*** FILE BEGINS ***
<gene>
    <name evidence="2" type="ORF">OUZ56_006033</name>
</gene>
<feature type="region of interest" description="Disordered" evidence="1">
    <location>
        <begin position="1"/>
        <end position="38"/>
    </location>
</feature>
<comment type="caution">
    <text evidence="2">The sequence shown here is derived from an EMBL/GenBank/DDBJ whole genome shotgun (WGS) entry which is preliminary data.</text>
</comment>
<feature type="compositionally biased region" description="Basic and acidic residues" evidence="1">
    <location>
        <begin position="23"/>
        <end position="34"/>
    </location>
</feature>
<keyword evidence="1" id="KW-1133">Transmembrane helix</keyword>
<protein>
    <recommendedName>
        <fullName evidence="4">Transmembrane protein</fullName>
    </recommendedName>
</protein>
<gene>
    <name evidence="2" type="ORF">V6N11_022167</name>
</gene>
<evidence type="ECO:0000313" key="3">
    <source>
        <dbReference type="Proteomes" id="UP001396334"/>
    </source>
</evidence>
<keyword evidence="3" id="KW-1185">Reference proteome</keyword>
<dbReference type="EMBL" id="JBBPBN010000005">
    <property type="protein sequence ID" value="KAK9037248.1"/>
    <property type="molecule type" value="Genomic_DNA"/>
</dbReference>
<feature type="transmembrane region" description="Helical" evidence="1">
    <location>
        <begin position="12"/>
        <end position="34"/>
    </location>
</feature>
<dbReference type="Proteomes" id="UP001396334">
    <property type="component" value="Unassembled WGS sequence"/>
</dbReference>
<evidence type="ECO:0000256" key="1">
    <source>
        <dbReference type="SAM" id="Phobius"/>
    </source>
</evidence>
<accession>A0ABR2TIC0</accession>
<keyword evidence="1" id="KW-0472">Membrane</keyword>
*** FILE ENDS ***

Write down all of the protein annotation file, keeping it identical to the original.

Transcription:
<gene>
    <name evidence="2" type="ORF">OUZ56_006033</name>
</gene>
<feature type="region of interest" description="Disordered" evidence="1">
    <location>
        <begin position="1"/>
        <end position="38"/>
    </location>
</feature>
<comment type="caution">
    <text evidence="2">The sequence shown here is derived from an EMBL/GenBank/DDBJ whole genome shotgun (WGS) entry which is preliminary data.</text>
</comment>
<feature type="compositionally biased region" description="Basic and acidic residues" evidence="1">
    <location>
        <begin position="23"/>
        <end position="34"/>
    </location>
</feature>
<keyword evidence="1" id="KW-1133">Transmembrane helix</keyword>
<protein>
    <recommendedName>
        <fullName evidence="4">Transmembrane protein</fullName>
    </recommendedName>
</protein>
<gene>
    <name evidence="2" type="ORF">V6N11_022167</name>
</gene>
<evidence type="ECO:0000313" key="3">
    <source>
        <dbReference type="Proteomes" id="UP001396334"/>
    </source>
</evidence>
<keyword evidence="3" id="KW-1185">Reference proteome</keyword>
<dbReference type="EMBL" id="JBBPBN010000005">
    <property type="protein sequence ID" value="KAK9037248.1"/>
    <property type="molecule type" value="Genomic_DNA"/>
</dbReference>
<feature type="transmembrane region" description="Helical" evidence="1">
    <location>
        <begin position="12"/>
        <end position="34"/>
    </location>
</feature>
<dbReference type="Proteomes" id="UP001396334">
    <property type="component" value="Unassembled WGS sequence"/>
</dbReference>
<evidence type="ECO:0000256" key="1">
    <source>
        <dbReference type="SAM" id="Phobius"/>
    </source>
</evidence>
<accession>A0ABR2TIC0</accession>
<keyword evidence="1" id="KW-0472">Membrane</keyword>